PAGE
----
You may be sure that I was on the spot to see a week or so later my larkspur's début as an angel. We were all assembled in the drawing-room before dinner, and she was a little late, as I, not she, had intended that she should be. It was precisely the moment for a mild sensation. The day had been hot and long. Everybody, apart from being anxious, - for everybody was anxious, Sir Francis and Mrs. Travers-Cray with sons at the front and Lady Dighton's husband in the Dardanelles, -apart from that ever-present strain, everybody to-day was a little jaded, blank, and tired of one another. There reigned, as a symptom, that silence that in the moments before dinner falls sometimes upon people who know each other too well for surmise or ceremony. They stood about looking at the evening newspapers; they picked up a book; they sat side by side, knitting without speaking. Vera, sunken in a deep chair near my sofa, yawned wearily. No one, in fact, had anything to look to before bedtime except the stimulant of the consommé or a possible surprise in the way of sweets.

I had known that I could count upon Mollie not to be self-conscious when she appeared in her new array, but I had n't counted upon such complete and pensive simplicity. Her eyes were on me as she entered, her husband limping behind her, and they seemed to ask me, with a halfwistful amusement, if she came up to my expectations. She far surpassed them. I never saw a woman to whom it made more difference. "It," on this occasion, was blue—the blue of a night sky and the blue of a sky at dawn, the blue, too, of my larkspurs, lapping at the edges here and there, as delicately as filaments of cloud crossing the sky, into white. And it flowed and fell, and it curved and clung, and it made one think, soft, suave triumph that it was, of breezes over the sea at

dawn and of a crescent moon low on a horizon and of white shores and blue Grecian hills; at least it made me think of these things, it and Mollie together; and with it went the alteration of her hairbands of folded gold swathed round and round her little head. No one but myself had ever seen before that Mollie had the poise and lightness of a Tanagra figure nor that the shape of her face was curious and her eyes strange and her skin like silver; but I knew, as she advanced down the long room, that Vera, sunken in her chair, saw it all at last, drank in every drop of it, with an astonishment that, though it expressed itself in no gesture, I was able to gage from her very stillness, her concentration of stillness, as she watched the relegated belonging, visible at last. It's not pleasant for anybody to have to own that they 've been blind and made a mistake, and Vera was specially fond of discovering oddity and charm and of claiming and displaying and discussing a discovAnd here was oddity an charm which she had not only failed to discover, but had helped to obscure. Mollie was indeed visible, and every eye was on her as she drifted quietly forward in the evening light and sat down beside me. She was mine, and no one else's; that was quite evident, too.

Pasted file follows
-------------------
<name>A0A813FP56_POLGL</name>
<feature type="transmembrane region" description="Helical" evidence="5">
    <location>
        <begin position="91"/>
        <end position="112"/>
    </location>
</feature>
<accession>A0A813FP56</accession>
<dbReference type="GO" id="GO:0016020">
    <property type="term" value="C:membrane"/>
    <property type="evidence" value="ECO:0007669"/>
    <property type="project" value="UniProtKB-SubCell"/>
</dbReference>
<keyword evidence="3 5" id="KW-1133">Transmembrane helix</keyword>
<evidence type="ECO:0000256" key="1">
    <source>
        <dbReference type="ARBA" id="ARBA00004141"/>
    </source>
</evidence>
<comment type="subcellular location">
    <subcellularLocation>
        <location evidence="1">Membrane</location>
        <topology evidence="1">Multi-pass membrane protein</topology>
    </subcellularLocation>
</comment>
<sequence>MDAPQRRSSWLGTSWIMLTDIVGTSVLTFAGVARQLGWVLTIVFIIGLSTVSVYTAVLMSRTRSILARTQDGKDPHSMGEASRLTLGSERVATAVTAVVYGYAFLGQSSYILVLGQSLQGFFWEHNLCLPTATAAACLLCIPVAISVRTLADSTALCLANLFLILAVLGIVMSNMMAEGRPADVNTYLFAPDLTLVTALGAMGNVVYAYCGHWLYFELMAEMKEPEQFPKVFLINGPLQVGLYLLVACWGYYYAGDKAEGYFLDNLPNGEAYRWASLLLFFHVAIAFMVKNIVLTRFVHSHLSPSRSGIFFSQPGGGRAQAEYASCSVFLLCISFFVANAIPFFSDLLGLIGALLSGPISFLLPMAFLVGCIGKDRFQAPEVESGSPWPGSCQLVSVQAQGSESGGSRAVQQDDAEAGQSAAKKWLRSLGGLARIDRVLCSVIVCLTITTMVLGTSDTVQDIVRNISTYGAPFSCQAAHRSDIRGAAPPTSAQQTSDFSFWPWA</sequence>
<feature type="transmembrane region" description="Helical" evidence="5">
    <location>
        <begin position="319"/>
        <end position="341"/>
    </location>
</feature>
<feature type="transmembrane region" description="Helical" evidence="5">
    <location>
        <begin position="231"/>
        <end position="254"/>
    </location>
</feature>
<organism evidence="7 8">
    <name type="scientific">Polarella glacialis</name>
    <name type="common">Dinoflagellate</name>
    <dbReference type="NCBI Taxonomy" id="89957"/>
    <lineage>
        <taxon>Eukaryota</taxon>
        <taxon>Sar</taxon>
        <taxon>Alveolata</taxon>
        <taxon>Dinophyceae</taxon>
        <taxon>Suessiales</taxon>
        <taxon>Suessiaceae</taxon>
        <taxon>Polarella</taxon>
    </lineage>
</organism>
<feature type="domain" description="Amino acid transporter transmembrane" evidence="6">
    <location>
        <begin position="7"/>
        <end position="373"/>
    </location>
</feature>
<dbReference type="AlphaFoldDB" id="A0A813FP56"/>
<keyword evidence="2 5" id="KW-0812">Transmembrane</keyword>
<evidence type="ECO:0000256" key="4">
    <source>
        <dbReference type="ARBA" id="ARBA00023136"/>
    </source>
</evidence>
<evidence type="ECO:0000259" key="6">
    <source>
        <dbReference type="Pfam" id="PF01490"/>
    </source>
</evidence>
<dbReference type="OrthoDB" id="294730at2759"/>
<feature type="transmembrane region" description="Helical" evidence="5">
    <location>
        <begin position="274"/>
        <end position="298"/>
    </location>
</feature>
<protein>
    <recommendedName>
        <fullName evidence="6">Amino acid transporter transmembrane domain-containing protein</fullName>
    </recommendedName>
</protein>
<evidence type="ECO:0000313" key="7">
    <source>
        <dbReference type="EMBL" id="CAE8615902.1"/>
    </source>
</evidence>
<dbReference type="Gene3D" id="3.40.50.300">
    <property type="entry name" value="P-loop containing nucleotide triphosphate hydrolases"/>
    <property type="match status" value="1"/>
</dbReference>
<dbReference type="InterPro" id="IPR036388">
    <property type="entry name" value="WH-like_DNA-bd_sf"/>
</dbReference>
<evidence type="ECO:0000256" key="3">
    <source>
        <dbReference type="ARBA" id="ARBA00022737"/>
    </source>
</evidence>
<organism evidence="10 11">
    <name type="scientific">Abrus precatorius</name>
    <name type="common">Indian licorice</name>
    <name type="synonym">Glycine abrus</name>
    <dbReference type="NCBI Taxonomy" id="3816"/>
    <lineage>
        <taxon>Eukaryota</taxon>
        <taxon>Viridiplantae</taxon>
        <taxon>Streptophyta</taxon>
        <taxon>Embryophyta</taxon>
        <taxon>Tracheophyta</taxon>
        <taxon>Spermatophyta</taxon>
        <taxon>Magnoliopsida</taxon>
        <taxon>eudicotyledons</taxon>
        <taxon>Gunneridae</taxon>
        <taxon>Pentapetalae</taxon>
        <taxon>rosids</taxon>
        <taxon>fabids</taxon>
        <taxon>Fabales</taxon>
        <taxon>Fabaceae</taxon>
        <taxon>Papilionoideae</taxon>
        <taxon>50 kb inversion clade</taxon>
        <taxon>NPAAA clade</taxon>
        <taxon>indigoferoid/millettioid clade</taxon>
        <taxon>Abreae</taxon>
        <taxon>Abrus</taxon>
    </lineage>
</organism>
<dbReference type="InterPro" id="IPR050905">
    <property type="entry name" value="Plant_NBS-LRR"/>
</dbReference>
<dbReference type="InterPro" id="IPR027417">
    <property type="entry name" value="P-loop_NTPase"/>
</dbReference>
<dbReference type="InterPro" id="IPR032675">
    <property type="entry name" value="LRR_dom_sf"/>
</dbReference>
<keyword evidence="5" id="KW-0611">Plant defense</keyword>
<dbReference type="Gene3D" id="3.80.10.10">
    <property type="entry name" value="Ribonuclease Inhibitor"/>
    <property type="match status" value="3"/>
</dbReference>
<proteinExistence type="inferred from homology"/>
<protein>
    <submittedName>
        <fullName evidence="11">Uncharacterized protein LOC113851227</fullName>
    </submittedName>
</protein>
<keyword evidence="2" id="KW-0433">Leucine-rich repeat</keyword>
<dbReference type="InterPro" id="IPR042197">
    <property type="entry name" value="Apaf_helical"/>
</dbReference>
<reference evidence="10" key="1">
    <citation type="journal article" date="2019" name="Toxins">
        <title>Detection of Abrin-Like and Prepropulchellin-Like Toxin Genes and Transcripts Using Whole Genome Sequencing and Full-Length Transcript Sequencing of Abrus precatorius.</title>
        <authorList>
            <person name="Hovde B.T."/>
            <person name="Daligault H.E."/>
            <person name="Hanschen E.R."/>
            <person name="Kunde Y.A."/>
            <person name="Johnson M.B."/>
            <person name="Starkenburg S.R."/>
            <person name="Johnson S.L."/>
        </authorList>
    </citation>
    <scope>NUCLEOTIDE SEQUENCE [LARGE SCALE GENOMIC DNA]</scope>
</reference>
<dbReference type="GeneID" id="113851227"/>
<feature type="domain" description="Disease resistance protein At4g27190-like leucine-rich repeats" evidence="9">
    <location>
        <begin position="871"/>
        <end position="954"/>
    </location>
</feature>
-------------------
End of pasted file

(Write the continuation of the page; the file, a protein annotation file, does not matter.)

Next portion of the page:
That Captain Thornton had received something of a revelation was also evident, though it had not probably amounted to more than seeing, and saying, that Mollie looked awfully well to-night; but it expressed itself in the fact that, instead of joining Vera, as was his wont, he came and sat down next to Mollie on my sofa. We began to talk, and, though the watching pause was prolonged for yet another moment, the others then began to talk, too. It was as if, not quite knowing what had happened to them, they were all a little cheered and exhilarated; as if they 'd had their consommé and as if the sweet had been altogether a surprise. A spectacle of any sort has this effect upon a group of jaded people. Only Vera kept her ominous silence.

Dinner was announced, and we all got

« AnkstesnisTęsti »